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This Bethesda Folk Artist is Trying to Write a Song For All 700+ Pokémon

Jacob Newman and his trademark ukelele. Photo by Cody Egan.

There are more than 700 species in the Pokémon universe, and Jacob Newman wants to write a song about every one of them.

Last month, the 24-year-old, Bethesda-born folk punk artist—who records under the moniker Jacob Norman Chainsaw-Arm, a reference to how fast he strums the ukelele in his music—released an album of 100 tracks, each about a different Pokémon. He’s still got more than 600 more species to go, but he’s confident he’ll be able to complete the project, especially considering he’s found it hard to take inspiration in anything else these days.

“Once I started this project it has become a little hard to write about things other than Pokémon,” says Newman, who now lives in Bethlehem, Pennsylvania. “It’s kind of like King Midas’s curse—every song I write becomes about a Pokémon.”

Newman’s anime-related output is the overproducing result of a project that began as a way of freeing himself from writer’s block. The musician, who has maintained an interest in the Japanese franchise since rediscovering it while at Walt Whitman High School, wanted to write a song about loving a flawed person, and decided to employ the Pokémon Bastiodon as an allegory for his feelings. “Bastiodon is probably one of my least favorite Pokémon, but I feel like every Pokemon has a reason to be loved,” he says.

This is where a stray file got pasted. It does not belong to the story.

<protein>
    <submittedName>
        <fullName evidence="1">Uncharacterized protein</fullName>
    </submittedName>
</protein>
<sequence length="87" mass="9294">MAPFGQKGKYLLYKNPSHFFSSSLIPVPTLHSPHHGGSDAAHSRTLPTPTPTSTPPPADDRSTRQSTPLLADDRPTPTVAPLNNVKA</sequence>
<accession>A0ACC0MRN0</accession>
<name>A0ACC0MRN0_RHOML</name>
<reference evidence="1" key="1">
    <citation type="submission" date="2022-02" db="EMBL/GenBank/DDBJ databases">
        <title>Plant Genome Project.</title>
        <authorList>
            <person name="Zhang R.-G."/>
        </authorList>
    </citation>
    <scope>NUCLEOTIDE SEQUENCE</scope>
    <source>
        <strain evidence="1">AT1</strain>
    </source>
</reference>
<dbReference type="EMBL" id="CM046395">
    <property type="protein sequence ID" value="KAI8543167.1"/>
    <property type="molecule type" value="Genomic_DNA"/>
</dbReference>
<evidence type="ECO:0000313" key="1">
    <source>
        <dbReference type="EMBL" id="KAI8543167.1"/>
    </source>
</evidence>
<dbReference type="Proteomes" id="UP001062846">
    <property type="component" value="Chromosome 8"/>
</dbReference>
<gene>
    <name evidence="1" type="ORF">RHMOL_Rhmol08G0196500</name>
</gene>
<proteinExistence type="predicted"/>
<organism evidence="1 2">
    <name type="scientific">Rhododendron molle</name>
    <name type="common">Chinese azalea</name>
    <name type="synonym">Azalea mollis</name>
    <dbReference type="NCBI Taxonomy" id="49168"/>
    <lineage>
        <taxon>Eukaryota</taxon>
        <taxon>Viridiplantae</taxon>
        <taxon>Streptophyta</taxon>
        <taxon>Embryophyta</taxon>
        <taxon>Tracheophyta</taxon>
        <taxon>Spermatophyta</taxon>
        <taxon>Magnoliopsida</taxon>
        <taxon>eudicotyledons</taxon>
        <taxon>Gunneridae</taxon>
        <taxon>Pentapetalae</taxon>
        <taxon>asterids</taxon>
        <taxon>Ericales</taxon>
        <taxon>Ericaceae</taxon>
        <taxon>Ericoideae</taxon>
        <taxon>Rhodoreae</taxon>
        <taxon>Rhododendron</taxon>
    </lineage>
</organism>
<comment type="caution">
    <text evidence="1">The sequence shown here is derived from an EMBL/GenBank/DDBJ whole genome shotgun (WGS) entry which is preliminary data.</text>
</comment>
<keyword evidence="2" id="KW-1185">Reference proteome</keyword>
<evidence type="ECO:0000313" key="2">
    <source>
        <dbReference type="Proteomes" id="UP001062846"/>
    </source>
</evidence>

From there the project took off, with Newman recording the album’s 100 tracks over the course of seven months. Some of the songs were written as direct odes to a creature’s attributes—“With yellow fists like thunder and nubby ears/ Aw yeah/ He’s cool and striped like a tiger/ He’s an electric man,” he raps on “125 Electabuzz.” Other tracks play with the theme more abstractly, like on “075 Graveler,” where Newman collaborator Nick Wuebben somberly sings, “I wrap my arms tightly around this body/ Of uneven stones/ That form a makeshift monolith/ As I throw myself off of the cliff.” 

Newman’s ideas for the project can get pretty geeky. Upon finishing all the songs, he wants to make a CD box set with the tracks ordered by Pokédex numbers (which he already includes in all the song titles), a taxonomic system in the Pokémon universe. But going forward, his main objective is to find willing collaborators and enough free time to finish what he’s started.

“My goal is simple,” he says. “I will write a song for every Pokémon. I don’t know when I’ll finish but I am confident that I can write these songs faster than Game Freak can publish new Pokémon designs.”

Correction: This post originally said Newman sang on “075 Graveler.” It is instead Nick Wuebben, whose music can be found here.